Based on the files of the United States Department of Treasury. Commissioner Michael Barrows is an American Government Agent. On board a Coast Gaurd boat off the California coast he chases ... See full summary »
Based on the files of the United States Department of Treasury. Commissioner Michael Barrows is an American Government Agent. On board a Coast Gaurd boat off the California coast he chases a ship. The Captain of the ship, the Kira Maru, panics and ruthlessly sends 100 Chinese slaves to a watery death. Barrows recovers a live preserver that tells him the ship is out of Shanghai. He travels there to track down the ship's captain and discovers that these deaths point to a huge drug smuggling operation. In Shanghai, while searching for the captain of the Kira Maru, he becomes suspicious of a women, Ann Grant, believing she's Jean Hawks the narcotics ringleader. He follows the narcotics trail "to the ends of the Earth" taking him from Shanghai to Cairo, Beirut and Havana to stop the drugs and the jean Hawks ring at the US border. Written by
Fast-paced, tautly told tale of international opium smuggling in the pre-WWII period. Despite the docu-drama format (from the files of the US Treasury Dep't, etc.), police procedure manages not to get in the way. And a crackling good story it is, with a sneaky twist ending. Anti-Drug agent Barrows (Powell) has got to unravel an elaborate drug operation that takes him around the globe. On the way, he encounters all sorts of suspicious characters and risky situations. The studio (Columbia) does a good job mimicking exotic locales to create an appropriate atmosphere for the dedicated Barrows.
So, who's the man behind the illegal operation? Well, for one thing, we know he's an agent of imperial Japan (circa,1935) since their army seeks to pacify a conquered Manchuria with loads of the deadening drug(note: I wish the prologue stated whether this wicked scheme is actual historical fact or not). Anyhow, the premise provides employment opportunity for a host of Hollywood's shady characters, including Hoyt, Hasso, and two favorite Nazis, Triesault and Donath. So there's intrigue a-plenty.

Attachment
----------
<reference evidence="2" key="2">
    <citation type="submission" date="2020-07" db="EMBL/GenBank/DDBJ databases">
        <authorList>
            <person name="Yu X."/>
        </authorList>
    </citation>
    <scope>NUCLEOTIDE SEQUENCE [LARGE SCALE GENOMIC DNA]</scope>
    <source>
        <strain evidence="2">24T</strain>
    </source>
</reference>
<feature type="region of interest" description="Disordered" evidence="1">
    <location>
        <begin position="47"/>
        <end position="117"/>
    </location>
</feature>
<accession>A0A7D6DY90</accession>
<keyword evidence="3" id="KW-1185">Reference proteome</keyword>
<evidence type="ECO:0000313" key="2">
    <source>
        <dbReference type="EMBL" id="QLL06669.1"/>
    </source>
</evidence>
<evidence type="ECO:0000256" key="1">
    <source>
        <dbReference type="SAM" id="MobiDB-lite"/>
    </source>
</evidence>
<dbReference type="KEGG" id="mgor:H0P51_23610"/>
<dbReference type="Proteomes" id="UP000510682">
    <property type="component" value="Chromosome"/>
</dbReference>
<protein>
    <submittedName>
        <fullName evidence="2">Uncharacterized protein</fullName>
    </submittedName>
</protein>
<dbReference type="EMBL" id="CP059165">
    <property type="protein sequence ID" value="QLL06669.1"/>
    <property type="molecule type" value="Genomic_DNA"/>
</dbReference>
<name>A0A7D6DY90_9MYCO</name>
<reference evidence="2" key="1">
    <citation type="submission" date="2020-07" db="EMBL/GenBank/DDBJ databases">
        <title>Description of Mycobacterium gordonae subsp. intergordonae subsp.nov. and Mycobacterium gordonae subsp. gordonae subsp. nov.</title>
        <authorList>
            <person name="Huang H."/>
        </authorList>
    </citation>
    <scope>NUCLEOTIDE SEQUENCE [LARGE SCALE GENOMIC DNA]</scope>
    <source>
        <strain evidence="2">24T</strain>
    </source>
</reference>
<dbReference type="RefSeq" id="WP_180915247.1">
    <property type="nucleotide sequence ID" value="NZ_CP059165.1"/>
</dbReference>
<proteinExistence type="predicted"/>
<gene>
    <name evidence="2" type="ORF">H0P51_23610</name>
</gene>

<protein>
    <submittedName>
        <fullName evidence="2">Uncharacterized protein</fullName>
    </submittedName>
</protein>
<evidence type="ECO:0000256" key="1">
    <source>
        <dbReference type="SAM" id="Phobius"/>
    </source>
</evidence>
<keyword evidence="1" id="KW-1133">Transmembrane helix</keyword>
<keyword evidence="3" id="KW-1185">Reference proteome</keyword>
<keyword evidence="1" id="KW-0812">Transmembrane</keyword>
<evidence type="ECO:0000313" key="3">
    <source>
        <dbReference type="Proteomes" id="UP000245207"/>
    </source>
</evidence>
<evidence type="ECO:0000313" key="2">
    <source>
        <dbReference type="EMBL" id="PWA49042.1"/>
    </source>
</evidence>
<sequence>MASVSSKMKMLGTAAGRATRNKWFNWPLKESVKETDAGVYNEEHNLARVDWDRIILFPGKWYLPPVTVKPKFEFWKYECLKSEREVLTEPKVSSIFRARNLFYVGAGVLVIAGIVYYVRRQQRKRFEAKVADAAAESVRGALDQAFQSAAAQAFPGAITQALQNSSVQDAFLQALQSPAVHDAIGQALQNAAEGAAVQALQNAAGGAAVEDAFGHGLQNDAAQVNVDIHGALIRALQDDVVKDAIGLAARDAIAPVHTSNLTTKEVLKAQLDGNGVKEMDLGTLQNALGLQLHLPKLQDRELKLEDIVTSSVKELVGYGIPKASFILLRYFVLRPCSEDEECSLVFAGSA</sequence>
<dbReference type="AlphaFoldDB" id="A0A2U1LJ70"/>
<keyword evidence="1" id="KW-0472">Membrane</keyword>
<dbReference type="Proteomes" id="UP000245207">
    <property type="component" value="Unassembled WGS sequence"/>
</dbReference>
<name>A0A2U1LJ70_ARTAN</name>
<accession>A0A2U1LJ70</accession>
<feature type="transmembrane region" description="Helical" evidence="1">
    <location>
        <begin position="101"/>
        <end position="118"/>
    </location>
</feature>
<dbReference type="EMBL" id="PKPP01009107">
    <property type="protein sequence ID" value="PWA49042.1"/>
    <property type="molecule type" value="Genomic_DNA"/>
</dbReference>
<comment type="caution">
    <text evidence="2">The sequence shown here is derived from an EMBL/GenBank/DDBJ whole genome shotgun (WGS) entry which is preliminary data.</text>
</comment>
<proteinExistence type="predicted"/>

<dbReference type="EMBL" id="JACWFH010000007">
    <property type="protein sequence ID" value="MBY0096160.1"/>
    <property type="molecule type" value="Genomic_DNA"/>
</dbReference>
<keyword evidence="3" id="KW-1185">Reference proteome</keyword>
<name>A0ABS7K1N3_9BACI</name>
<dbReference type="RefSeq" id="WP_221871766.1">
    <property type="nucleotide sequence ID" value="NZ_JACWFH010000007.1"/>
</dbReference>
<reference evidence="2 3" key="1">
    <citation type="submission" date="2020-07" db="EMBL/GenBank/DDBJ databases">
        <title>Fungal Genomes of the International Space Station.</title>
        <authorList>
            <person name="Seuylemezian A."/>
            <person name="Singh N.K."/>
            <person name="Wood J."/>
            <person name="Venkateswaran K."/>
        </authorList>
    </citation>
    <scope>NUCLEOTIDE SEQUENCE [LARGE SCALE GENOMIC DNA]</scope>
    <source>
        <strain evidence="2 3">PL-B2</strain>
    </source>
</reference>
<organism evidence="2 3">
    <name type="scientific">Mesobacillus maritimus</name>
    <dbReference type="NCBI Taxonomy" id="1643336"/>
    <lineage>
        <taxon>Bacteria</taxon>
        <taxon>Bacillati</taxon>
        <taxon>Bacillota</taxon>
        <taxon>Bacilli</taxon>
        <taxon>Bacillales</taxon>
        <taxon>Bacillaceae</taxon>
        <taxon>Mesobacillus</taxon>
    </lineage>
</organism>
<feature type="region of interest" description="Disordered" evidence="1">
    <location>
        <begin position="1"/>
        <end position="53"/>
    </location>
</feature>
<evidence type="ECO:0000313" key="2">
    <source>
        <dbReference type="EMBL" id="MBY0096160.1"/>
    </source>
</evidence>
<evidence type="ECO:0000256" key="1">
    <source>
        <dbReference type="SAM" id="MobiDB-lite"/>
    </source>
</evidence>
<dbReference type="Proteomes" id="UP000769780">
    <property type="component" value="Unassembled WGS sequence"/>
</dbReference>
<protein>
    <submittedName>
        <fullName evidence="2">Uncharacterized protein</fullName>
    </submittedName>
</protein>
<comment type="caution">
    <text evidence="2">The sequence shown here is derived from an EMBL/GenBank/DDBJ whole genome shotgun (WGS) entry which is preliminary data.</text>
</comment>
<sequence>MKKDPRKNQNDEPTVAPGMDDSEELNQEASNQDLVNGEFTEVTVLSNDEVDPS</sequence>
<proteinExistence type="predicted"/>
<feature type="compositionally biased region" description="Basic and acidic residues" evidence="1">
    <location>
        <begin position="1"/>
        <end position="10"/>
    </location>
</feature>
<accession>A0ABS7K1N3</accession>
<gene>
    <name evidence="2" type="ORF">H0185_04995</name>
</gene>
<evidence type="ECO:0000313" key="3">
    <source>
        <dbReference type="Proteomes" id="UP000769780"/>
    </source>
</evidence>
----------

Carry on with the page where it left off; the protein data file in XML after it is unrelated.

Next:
However, I'm not sure I buy the last leg of the smuggling operation since it seems so risky, depending as it does on exact timing in a big ocean. Nonetheless, the various ruses are cleverly conceived, although at times the various in's and out's may be a little hard to follow. And you may need a scorecard to keep up with the shifting cast of characters. But that early scene of jettisoning illegal cargo is one-of-a-kind and about as cold-blooded as any film of that era.
(In passing-- a recurring theme is international cooperation in behalf of mankind, while the final shot is an optimistic one of the United Nations building. A year later, and I suspect the menace would have shifted to the Soviets with a much darker outlook.) Still and all, this is one of the best docu-dramas from a time when Hollywood appeared to be doing gratis pr work for the feds.
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